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Welles, Gideon (1802-1878) [Notes on division in President Lincoln's cabinet over the issue of emancipation]

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Gilder Lehrman Collection #: GLC06577 Author/Creator: Welles, Gideon (1802-1878) Place Written: Washington, D.C. Type: Autograph manuscript Date: 1873-1874 circa Pagination: 2 p. ; 25.3 x 19.6 cm.

Summary of Content: Appears to be part of a draft to Welles' book, "Lincoln and Seward: Remarks Upon the Memorial Address of Chas. Francis Adams, on the Late William H. Seward..." first published in 1874. In the notes, Welles quotes Secretary of State William H. Seward's reluctance to address the slavery issue during the war. Welles writes, "The President was aware of the position taken by Mr. Seward, and of the embarrassment which he might feel in acceding to a measure that conflicted with that position stated...but he thought to make known to us that emancipation appeared to him an inevitable necessity." With cross outs and corrections.

Background Information: William H. Seward served as United States Secretary of State under Abraham Lincoln and Andrew Johnson. He was a radical opponent of slavery and opposed the Fugitive Slave Act, defending ...runaway slaves in court. Although Seward urged Lincoln not to take any action that would lead to the war between the North and South during the Fort Sumter crisis, once fighting began he became a strong supporter of the war effort. After Lincoln wrote the Emancipation Proclamation, Seward successfully persuaded Lincoln not to announce the Proclamation until after a major military victory. As a result, Lincoln did not issue the Emancipation Proclamation until 22 September 1862, after the Battle of Antietam. Although both sides took a heavy toll during the battle, the Confederate army was severely crippled that Lincoln felt confident enough to issue the proclamation.See More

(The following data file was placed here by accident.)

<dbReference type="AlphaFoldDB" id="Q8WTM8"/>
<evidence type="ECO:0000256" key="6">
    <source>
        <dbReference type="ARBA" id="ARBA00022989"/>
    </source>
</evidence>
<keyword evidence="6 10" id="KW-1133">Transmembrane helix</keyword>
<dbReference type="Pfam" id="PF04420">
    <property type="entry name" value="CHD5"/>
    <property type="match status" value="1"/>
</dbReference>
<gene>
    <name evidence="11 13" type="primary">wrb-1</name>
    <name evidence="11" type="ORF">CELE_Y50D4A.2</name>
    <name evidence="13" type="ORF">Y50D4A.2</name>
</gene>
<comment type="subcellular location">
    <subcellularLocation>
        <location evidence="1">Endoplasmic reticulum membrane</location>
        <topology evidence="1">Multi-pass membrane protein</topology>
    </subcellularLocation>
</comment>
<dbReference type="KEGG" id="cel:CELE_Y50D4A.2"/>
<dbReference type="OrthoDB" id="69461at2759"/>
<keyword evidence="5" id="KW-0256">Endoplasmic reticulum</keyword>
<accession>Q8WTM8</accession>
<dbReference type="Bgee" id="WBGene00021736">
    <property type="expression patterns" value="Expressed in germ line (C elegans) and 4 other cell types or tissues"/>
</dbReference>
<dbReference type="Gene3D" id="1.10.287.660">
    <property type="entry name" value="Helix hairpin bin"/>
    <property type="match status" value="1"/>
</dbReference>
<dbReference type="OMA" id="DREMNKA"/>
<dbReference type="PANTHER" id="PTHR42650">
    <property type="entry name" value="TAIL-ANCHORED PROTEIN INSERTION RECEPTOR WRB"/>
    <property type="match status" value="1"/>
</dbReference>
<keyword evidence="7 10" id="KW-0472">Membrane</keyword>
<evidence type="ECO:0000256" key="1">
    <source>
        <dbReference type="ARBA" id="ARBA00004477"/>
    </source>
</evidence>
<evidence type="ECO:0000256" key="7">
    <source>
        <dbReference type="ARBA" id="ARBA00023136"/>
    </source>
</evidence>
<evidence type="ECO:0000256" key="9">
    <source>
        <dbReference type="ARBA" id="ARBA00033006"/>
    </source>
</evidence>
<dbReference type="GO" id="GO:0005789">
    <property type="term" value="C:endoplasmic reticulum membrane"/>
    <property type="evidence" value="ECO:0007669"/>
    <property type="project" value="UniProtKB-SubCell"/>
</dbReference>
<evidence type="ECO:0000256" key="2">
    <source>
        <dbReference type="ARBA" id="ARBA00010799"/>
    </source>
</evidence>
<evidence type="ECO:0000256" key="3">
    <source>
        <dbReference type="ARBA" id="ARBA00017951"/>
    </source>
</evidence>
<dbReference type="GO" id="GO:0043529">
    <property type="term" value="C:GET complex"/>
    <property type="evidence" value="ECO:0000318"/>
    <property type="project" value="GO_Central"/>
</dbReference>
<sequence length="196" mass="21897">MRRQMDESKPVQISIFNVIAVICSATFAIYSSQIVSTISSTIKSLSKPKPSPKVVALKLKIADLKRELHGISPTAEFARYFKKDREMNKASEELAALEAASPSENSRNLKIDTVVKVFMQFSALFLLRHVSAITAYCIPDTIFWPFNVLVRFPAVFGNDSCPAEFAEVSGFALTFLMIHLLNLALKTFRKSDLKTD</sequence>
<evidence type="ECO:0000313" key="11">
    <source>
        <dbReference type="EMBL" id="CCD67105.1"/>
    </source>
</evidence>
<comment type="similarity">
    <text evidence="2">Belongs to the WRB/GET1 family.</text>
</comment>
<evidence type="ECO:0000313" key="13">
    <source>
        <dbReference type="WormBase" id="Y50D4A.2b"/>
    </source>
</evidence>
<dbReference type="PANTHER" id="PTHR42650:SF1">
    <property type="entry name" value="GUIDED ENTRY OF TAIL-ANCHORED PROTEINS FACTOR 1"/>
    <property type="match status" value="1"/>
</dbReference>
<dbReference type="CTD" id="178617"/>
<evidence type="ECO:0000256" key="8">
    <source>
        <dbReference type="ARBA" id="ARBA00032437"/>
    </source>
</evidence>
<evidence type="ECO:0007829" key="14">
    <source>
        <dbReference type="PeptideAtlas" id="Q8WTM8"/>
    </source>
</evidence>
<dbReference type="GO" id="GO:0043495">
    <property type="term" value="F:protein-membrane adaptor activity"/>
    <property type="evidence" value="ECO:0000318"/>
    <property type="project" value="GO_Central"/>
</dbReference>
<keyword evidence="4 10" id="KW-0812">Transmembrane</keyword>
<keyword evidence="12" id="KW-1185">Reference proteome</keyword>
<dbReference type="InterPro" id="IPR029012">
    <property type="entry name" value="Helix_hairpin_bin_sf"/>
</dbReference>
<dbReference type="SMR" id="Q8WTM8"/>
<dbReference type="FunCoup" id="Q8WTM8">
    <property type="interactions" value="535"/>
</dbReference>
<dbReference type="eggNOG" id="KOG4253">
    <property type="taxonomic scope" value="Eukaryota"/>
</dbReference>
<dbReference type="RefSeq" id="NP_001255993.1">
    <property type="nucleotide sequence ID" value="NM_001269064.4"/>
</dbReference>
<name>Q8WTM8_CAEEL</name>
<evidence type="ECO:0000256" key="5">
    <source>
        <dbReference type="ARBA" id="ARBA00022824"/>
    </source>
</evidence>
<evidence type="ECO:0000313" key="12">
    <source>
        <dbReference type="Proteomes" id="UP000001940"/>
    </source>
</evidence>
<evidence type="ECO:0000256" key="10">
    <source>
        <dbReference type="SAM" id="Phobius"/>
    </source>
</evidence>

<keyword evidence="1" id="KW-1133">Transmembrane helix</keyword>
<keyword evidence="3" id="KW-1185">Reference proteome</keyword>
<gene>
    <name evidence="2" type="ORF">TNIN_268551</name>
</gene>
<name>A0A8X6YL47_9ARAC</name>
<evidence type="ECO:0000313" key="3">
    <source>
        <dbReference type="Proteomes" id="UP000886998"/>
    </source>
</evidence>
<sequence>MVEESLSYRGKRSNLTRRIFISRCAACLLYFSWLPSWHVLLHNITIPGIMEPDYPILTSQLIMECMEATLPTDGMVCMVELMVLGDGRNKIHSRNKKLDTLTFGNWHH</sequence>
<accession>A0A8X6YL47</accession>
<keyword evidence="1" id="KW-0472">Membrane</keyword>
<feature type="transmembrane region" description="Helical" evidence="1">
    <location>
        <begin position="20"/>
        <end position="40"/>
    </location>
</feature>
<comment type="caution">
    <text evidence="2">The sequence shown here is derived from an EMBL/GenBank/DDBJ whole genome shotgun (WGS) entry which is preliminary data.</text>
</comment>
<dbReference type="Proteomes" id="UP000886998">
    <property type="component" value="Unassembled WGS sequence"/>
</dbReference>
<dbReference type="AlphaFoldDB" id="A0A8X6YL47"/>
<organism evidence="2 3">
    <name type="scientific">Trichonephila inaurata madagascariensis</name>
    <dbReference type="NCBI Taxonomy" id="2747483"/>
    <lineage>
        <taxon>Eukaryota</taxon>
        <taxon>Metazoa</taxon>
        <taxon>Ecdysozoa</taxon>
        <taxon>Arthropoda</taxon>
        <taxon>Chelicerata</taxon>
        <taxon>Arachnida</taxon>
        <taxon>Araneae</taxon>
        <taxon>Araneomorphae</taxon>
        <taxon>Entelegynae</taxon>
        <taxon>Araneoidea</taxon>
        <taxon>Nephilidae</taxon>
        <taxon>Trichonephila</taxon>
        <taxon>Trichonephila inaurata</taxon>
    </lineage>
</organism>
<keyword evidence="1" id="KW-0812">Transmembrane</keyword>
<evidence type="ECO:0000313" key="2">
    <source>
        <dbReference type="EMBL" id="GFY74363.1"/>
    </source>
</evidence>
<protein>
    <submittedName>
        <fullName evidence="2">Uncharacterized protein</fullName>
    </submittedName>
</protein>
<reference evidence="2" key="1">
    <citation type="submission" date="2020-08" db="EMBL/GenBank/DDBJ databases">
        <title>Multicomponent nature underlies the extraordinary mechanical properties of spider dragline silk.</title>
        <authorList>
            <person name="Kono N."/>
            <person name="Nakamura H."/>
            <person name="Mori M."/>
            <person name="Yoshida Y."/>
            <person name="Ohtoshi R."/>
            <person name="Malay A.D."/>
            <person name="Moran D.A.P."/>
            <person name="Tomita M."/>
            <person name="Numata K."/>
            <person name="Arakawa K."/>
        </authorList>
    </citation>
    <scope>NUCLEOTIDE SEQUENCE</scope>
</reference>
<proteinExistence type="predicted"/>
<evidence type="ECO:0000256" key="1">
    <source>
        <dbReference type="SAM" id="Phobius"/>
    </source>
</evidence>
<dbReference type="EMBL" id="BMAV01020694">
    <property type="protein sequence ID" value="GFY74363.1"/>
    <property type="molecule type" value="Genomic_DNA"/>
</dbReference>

Full Transcript: Complete Transcript:
He had it will be remembered only the preceding year in his carefully prepared and studied speech of the 12' of January 1861 avowed a policy diametrically opposed to ...emancipation by the general government. [struck: And in addition to this] "I am willing" said he on that occasion "to vote for an amendmis [sic] to the Constitution declaring that it shall not, by any future amendment be so altered as to confer on Congress a power to abolish or interfere with slavery in any state." In addition to this speech on the floor of the Senate [inserted: and in corroboration of it] [struck: he proposed that winter] [inserted: he] as a member of the Senatorial committee of thirteen [struck: of which he was a Member] proposed the following amendment to the Federal Constitution: "No amendment shall be made to the Constitution, which will authorize or give to Congress any power to abolish or interfere in any state with the domestic institutions thereof, including that of persons held to service or labor by the laws of said state."
The President was aware of the position taken by Mr Seward, and of the embarrassment which he might feel in [struck: view] acceding to a measure [2] that conflicted with that position stated he wished [inserted: from neither of us] [strikeout] committal, but [inserted: he thought [struck: proper] best] to make known to us [inserted: that emancipation] [struck: what] appeared to him an inevitable necessity.
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People: Welles, Gideon, 1802-1878
Lincoln, Abraham, 1809-1865

Historical Era: Civil War and Reconstruction, 1861-1877

Subjects: Civil WarLincoln's CabinetPresidentAfrican American HistorySlaveryEmancipation ProclamationEmancipationUnion Forces

Sub Era: Reconstruction

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